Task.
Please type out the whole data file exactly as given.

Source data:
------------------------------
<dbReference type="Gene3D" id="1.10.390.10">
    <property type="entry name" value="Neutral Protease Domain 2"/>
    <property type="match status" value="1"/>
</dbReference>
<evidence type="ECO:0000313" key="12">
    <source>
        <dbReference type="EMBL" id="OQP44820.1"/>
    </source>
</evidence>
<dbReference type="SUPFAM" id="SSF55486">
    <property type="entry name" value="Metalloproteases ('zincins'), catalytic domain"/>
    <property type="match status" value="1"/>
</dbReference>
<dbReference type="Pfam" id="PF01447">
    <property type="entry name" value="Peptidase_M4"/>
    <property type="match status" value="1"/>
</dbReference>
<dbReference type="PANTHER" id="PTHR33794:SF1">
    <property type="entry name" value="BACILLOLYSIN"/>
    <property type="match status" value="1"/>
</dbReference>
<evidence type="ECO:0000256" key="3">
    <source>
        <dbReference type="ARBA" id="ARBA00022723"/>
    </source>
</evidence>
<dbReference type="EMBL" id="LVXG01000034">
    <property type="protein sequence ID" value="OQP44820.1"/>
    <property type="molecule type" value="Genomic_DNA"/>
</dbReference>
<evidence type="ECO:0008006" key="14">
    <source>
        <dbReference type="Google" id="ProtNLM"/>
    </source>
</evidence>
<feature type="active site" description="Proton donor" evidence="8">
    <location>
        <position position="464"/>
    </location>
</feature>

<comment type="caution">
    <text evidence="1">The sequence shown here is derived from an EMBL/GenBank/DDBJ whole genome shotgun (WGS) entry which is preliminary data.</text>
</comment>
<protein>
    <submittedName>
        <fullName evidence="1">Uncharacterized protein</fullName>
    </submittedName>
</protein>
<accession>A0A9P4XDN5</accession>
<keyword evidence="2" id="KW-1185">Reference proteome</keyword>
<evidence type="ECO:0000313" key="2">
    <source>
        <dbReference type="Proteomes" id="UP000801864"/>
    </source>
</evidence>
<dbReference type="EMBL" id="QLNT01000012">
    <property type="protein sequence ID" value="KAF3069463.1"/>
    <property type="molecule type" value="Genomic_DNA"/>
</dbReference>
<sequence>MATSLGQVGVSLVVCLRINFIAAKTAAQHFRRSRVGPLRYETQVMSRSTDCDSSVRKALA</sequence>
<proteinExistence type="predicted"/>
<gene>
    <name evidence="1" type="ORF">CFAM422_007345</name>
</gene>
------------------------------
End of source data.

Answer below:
<dbReference type="Gene3D" id="1.10.390.10">
    <property type="entry name" value="Neutral Protease Domain 2"/>
    <property type="match status" value="1"/>
</dbReference>
<evidence type="ECO:0000313" key="12">
    <source>
        <dbReference type="EMBL" id="OQP44820.1"/>
    </source>
</evidence>
<dbReference type="SUPFAM" id="SSF55486">
    <property type="entry name" value="Metalloproteases ('zincins'), catalytic domain"/>
    <property type="match status" value="1"/>
</dbReference>
<dbReference type="Pfam" id="PF01447">
    <property type="entry name" value="Peptidase_M4"/>
    <property type="match status" value="1"/>
</dbReference>
<dbReference type="PANTHER" id="PTHR33794:SF1">
    <property type="entry name" value="BACILLOLYSIN"/>
    <property type="match status" value="1"/>
</dbReference>
<evidence type="ECO:0000256" key="3">
    <source>
        <dbReference type="ARBA" id="ARBA00022723"/>
    </source>
</evidence>
<dbReference type="EMBL" id="LVXG01000034">
    <property type="protein sequence ID" value="OQP44820.1"/>
    <property type="molecule type" value="Genomic_DNA"/>
</dbReference>
<evidence type="ECO:0008006" key="14">
    <source>
        <dbReference type="Google" id="ProtNLM"/>
    </source>
</evidence>
<feature type="active site" description="Proton donor" evidence="8">
    <location>
        <position position="464"/>
    </location>
</feature>

<comment type="caution">
    <text evidence="1">The sequence shown here is derived from an EMBL/GenBank/DDBJ whole genome shotgun (WGS) entry which is preliminary data.</text>
</comment>
<protein>
    <submittedName>
        <fullName evidence="1">Uncharacterized protein</fullName>
    </submittedName>
</protein>
<accession>A0A9P4XDN5</accession>
<keyword evidence="2" id="KW-1185">Reference proteome</keyword>
<evidence type="ECO:0000313" key="2">
    <source>
        <dbReference type="Proteomes" id="UP000801864"/>
    </source>
</evidence>
<dbReference type="EMBL" id="QLNT01000012">
    <property type="protein sequence ID" value="KAF3069463.1"/>
    <property type="molecule type" value="Genomic_DNA"/>
</dbReference>
<sequence>MATSLGQVGVSLVVCLRINFIAAKTAAQHFRRSRVGPLRYETQVMSRSTDCDSSVRKALA</sequence>
<proteinExistence type="predicted"/>
<gene>
    <name evidence="1" type="ORF">CFAM422_007345</name>
</gene>